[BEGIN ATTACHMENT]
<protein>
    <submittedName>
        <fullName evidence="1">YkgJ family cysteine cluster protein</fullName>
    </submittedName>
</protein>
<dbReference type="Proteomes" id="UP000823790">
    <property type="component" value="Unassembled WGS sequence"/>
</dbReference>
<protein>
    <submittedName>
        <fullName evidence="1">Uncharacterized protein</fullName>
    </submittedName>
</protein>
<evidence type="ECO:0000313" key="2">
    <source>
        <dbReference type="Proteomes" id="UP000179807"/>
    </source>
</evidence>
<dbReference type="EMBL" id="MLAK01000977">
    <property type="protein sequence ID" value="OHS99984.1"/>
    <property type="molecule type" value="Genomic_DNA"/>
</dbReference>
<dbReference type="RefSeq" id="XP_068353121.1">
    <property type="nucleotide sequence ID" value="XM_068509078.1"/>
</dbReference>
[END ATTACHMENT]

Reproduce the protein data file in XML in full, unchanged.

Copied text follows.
<protein>
    <submittedName>
        <fullName evidence="1">YkgJ family cysteine cluster protein</fullName>
    </submittedName>
</protein>
<dbReference type="Proteomes" id="UP000823790">
    <property type="component" value="Unassembled WGS sequence"/>
</dbReference>
<protein>
    <submittedName>
        <fullName evidence="1">Uncharacterized protein</fullName>
    </submittedName>
</protein>
<evidence type="ECO:0000313" key="2">
    <source>
        <dbReference type="Proteomes" id="UP000179807"/>
    </source>
</evidence>
<dbReference type="EMBL" id="MLAK01000977">
    <property type="protein sequence ID" value="OHS99984.1"/>
    <property type="molecule type" value="Genomic_DNA"/>
</dbReference>
<dbReference type="RefSeq" id="XP_068353121.1">
    <property type="nucleotide sequence ID" value="XM_068509078.1"/>
</dbReference>